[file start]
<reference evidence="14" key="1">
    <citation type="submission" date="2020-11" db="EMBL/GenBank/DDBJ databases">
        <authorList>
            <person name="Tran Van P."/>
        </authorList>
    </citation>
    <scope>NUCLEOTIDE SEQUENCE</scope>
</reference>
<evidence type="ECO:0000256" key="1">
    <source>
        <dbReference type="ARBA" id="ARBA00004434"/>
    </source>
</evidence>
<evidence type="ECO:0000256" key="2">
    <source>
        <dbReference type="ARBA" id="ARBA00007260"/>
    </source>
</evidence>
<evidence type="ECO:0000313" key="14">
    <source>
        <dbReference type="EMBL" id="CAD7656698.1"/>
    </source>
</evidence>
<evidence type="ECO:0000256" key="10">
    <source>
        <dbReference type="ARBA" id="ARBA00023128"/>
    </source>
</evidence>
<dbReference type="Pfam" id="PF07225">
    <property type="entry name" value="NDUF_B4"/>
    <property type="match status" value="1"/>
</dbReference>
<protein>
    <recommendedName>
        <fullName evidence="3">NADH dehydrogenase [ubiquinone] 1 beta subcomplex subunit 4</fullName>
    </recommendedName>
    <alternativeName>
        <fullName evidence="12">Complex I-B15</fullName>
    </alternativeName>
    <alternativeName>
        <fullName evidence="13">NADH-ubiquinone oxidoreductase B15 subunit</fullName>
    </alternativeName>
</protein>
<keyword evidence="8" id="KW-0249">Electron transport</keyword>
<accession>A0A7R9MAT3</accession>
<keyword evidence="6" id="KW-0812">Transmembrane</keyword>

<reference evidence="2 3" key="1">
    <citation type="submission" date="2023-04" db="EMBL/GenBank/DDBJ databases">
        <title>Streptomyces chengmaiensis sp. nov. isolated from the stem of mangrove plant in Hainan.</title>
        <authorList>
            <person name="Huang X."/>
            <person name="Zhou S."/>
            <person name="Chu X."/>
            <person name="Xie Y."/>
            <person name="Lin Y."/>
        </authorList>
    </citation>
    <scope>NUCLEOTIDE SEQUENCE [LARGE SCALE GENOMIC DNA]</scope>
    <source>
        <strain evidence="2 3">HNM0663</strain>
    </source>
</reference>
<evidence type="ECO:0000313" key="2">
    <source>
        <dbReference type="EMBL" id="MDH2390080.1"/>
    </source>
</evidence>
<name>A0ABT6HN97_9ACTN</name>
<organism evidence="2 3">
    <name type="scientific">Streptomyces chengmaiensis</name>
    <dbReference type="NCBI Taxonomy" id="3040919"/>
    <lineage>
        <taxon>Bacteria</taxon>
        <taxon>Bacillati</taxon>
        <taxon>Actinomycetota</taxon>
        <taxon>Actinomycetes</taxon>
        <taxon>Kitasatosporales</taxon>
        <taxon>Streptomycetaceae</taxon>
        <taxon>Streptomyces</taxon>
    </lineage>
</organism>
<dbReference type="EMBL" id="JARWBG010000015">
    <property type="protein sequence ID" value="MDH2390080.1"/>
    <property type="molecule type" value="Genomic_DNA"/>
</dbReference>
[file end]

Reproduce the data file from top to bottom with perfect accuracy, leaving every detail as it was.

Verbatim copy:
<reference evidence="14" key="1">
    <citation type="submission" date="2020-11" db="EMBL/GenBank/DDBJ databases">
        <authorList>
            <person name="Tran Van P."/>
        </authorList>
    </citation>
    <scope>NUCLEOTIDE SEQUENCE</scope>
</reference>
<evidence type="ECO:0000256" key="1">
    <source>
        <dbReference type="ARBA" id="ARBA00004434"/>
    </source>
</evidence>
<evidence type="ECO:0000256" key="2">
    <source>
        <dbReference type="ARBA" id="ARBA00007260"/>
    </source>
</evidence>
<evidence type="ECO:0000313" key="14">
    <source>
        <dbReference type="EMBL" id="CAD7656698.1"/>
    </source>
</evidence>
<evidence type="ECO:0000256" key="10">
    <source>
        <dbReference type="ARBA" id="ARBA00023128"/>
    </source>
</evidence>
<dbReference type="Pfam" id="PF07225">
    <property type="entry name" value="NDUF_B4"/>
    <property type="match status" value="1"/>
</dbReference>
<protein>
    <recommendedName>
        <fullName evidence="3">NADH dehydrogenase [ubiquinone] 1 beta subcomplex subunit 4</fullName>
    </recommendedName>
    <alternativeName>
        <fullName evidence="12">Complex I-B15</fullName>
    </alternativeName>
    <alternativeName>
        <fullName evidence="13">NADH-ubiquinone oxidoreductase B15 subunit</fullName>
    </alternativeName>
</protein>
<keyword evidence="8" id="KW-0249">Electron transport</keyword>
<accession>A0A7R9MAT3</accession>
<keyword evidence="6" id="KW-0812">Transmembrane</keyword>

<reference evidence="2 3" key="1">
    <citation type="submission" date="2023-04" db="EMBL/GenBank/DDBJ databases">
        <title>Streptomyces chengmaiensis sp. nov. isolated from the stem of mangrove plant in Hainan.</title>
        <authorList>
            <person name="Huang X."/>
            <person name="Zhou S."/>
            <person name="Chu X."/>
            <person name="Xie Y."/>
            <person name="Lin Y."/>
        </authorList>
    </citation>
    <scope>NUCLEOTIDE SEQUENCE [LARGE SCALE GENOMIC DNA]</scope>
    <source>
        <strain evidence="2 3">HNM0663</strain>
    </source>
</reference>
<evidence type="ECO:0000313" key="2">
    <source>
        <dbReference type="EMBL" id="MDH2390080.1"/>
    </source>
</evidence>
<name>A0ABT6HN97_9ACTN</name>
<organism evidence="2 3">
    <name type="scientific">Streptomyces chengmaiensis</name>
    <dbReference type="NCBI Taxonomy" id="3040919"/>
    <lineage>
        <taxon>Bacteria</taxon>
        <taxon>Bacillati</taxon>
        <taxon>Actinomycetota</taxon>
        <taxon>Actinomycetes</taxon>
        <taxon>Kitasatosporales</taxon>
        <taxon>Streptomycetaceae</taxon>
        <taxon>Streptomyces</taxon>
    </lineage>
</organism>
<dbReference type="EMBL" id="JARWBG010000015">
    <property type="protein sequence ID" value="MDH2390080.1"/>
    <property type="molecule type" value="Genomic_DNA"/>
</dbReference>